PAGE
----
Full-day programs are available to all students enrolled at TMS. Both the primary and elementary programs are open from 7:30 AM to 6:00 PM during the regular school year.
The Sixth-Year Internship Program
Sixth-year students have the unique opportunity to participate in a three-month internship program.
Each student chooses his or her area of interest such as animals, social programs, manufacturing, science or farming and is matched with a local business.
Recent student internship locations included a senior living center, a veterinary clinic, and an advertising agency. Each student is involved in planning their own internship so it’s highly customized to each child’s interests.
What Makes a Montessori Education Different
The Montessori method, developed by Dr. Maria Montessori in 1906, is built around the values of freedom and independence, holistic development, and compassion.
The child-centered, hands-on curriculum at The Montessori School encourages exploration and problem-solving.
Students learn at their own pace in multi-age classrooms. Not all nine-year-olds learn the same things at the same time. Teachers create individualized lessons for each child based on that child’s particular needs and interests.
Special Learning Materials
In addition to individualized instruction, Montessori students also learn with special materials. These materials are all very tactile and hands-on and build on each other:
Math Beads: The math beads are different quantities grouped together in different amounts. Preschool students use these beads to learn counting and other basic number skills.
As students get older, they use these same beads to have hands-on experiences for adding, subtracting, multiplying and dividing.
Puzzle Maps: Preschoolers use these just as standard puzzles to develop fine motor and matching skills.
Older students trace the different colored puzzle pieces of the continents and use them to make their own maps where they label countries, capitals and cities.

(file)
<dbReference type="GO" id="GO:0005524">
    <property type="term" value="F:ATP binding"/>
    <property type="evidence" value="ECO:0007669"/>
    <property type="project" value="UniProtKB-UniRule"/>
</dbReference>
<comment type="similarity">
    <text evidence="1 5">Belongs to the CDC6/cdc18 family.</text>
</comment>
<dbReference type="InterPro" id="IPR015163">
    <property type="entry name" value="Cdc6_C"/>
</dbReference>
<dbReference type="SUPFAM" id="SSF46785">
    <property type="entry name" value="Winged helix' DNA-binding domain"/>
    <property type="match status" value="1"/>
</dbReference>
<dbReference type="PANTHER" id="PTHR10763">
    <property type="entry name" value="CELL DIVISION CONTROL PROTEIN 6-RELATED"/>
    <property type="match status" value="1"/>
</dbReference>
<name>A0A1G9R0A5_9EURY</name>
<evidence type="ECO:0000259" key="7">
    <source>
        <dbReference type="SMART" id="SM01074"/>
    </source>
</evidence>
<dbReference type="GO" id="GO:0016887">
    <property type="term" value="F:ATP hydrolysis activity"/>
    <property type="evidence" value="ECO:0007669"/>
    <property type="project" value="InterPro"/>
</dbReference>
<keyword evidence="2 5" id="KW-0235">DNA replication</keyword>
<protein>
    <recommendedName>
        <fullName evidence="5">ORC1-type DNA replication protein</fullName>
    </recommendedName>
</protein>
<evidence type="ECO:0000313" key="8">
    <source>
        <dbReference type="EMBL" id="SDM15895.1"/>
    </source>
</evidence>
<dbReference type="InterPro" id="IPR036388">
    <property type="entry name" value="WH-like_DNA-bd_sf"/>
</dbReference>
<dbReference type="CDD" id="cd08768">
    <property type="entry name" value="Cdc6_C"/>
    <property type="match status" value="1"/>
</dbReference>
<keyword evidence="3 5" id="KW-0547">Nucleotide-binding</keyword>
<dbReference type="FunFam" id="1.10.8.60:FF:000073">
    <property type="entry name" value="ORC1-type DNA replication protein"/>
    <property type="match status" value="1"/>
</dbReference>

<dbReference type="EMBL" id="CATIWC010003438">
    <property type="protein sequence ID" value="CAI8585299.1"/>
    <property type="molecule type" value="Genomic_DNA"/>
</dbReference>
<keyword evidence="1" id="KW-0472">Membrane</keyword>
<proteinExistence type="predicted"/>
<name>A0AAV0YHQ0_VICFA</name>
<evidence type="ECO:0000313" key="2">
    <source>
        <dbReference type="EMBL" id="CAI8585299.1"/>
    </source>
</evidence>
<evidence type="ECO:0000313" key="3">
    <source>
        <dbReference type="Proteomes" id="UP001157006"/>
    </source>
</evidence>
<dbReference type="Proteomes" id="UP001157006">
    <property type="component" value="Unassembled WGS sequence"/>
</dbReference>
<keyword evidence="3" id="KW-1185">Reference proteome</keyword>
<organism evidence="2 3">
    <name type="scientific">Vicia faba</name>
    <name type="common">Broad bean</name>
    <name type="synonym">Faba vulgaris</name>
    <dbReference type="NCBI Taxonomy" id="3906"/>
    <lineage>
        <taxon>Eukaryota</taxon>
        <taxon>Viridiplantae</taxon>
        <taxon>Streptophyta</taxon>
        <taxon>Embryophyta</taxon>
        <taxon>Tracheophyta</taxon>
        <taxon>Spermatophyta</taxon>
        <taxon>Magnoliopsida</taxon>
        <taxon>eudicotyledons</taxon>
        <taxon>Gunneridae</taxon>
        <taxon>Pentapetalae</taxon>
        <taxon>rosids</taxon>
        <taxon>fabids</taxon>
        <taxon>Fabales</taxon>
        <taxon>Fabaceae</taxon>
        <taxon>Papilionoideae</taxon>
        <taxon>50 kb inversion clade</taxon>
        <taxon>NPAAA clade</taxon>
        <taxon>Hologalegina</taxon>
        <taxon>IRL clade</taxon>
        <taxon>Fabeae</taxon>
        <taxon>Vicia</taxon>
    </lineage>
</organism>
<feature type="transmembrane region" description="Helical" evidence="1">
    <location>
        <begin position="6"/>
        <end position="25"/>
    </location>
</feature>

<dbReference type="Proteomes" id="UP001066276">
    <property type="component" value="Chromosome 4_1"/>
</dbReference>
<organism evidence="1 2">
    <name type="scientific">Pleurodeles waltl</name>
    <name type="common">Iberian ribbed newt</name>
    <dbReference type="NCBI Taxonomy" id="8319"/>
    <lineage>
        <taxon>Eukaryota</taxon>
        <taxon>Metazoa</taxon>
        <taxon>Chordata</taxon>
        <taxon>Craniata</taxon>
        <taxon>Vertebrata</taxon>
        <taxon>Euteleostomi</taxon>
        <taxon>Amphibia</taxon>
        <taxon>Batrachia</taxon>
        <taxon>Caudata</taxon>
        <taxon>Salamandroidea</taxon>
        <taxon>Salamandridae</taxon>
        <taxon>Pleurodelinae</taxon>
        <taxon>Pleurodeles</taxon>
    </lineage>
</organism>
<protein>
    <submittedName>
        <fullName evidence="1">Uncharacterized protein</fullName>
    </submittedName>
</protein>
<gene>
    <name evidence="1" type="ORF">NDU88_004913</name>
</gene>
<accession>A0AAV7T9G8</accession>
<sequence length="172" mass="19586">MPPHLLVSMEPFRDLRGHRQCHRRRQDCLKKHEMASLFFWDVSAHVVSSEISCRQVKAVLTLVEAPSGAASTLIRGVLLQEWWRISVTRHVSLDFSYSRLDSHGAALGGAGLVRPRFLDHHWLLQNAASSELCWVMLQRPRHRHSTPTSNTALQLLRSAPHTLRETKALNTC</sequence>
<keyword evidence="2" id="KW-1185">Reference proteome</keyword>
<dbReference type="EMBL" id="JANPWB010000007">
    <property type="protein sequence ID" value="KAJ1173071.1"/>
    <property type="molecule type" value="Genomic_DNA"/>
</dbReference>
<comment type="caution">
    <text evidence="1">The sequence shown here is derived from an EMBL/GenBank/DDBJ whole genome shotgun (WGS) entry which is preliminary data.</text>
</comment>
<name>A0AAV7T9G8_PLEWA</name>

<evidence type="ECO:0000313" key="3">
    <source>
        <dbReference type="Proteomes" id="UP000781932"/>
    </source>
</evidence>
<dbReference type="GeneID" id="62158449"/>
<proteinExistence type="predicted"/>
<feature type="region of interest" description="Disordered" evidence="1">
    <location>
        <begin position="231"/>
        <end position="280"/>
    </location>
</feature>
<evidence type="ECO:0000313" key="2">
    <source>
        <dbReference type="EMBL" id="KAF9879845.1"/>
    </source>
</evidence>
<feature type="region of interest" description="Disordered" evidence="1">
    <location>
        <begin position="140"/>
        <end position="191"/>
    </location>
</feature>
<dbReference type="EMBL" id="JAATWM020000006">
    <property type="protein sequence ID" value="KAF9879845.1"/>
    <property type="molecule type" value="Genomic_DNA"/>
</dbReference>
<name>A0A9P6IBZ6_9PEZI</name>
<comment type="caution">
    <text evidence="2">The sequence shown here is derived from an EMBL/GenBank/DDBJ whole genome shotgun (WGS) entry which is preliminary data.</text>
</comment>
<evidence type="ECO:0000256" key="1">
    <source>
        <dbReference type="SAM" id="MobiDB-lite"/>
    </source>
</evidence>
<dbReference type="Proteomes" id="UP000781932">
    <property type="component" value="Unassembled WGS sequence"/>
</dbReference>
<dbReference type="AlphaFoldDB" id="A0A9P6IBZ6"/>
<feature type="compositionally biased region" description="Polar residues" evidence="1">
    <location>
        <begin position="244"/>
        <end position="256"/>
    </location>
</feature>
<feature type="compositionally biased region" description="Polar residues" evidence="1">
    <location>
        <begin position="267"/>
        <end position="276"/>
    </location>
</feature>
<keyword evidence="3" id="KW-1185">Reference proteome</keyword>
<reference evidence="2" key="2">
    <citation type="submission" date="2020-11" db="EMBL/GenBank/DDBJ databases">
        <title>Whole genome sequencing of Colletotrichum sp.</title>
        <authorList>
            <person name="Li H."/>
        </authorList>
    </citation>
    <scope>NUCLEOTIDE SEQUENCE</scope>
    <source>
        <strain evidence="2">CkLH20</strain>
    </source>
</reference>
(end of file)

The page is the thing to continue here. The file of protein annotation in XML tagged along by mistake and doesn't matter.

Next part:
Practical Life Skills
A key component of Montessori education is learning practical life skills. Students do this right from preschool all the way through 6th grade.
In preschool, students learn to make and serve their own snacks. It is left out for the kids to help themselves whenever they are hungry.
They help cut up fruit and vegetables and slice bagels and whatever other preparation needs to be done. When they eat, kids serve themselves on real plates and cups. They eat at their own pace.
When they’re done, they wipe up the table, clean up their dishes, throw away their trash and sweep the floor.
What Happens After Kids Leave The Montessori School?
The Montessori School teaches students ages 3 – 12 years old, which is usually sixth grade. After finishing their sixth year, students transition to other schools.
Students in The Montessori School’s elementary program do take a standardized test to ensure that they are meeting grade-level benchmarks and expectations, even though they are learning them in a different way.
Additionally, students who enroll in Kalamazoo Public Schools in seventh grade are still eligible for 75% of the funds of The Kalamazoo Promise.
The Montessori School offers six, one week sessions for children ages 3-12. Each week features a different theme. Current students will be able to register first.
• Families can register for any or all weeks.
• Current Students: Opens in Late Winter
• Public: Opens Early Spring
Learn More about The Montessori School
The Montessori School is excited to welcome new families.
To learn more about the gifts that a Montessori education can offer your child, visit The Montessori School or call 269-349-3248.
The Montessori School
710 Howard Street
Kalamazoo, MI 49008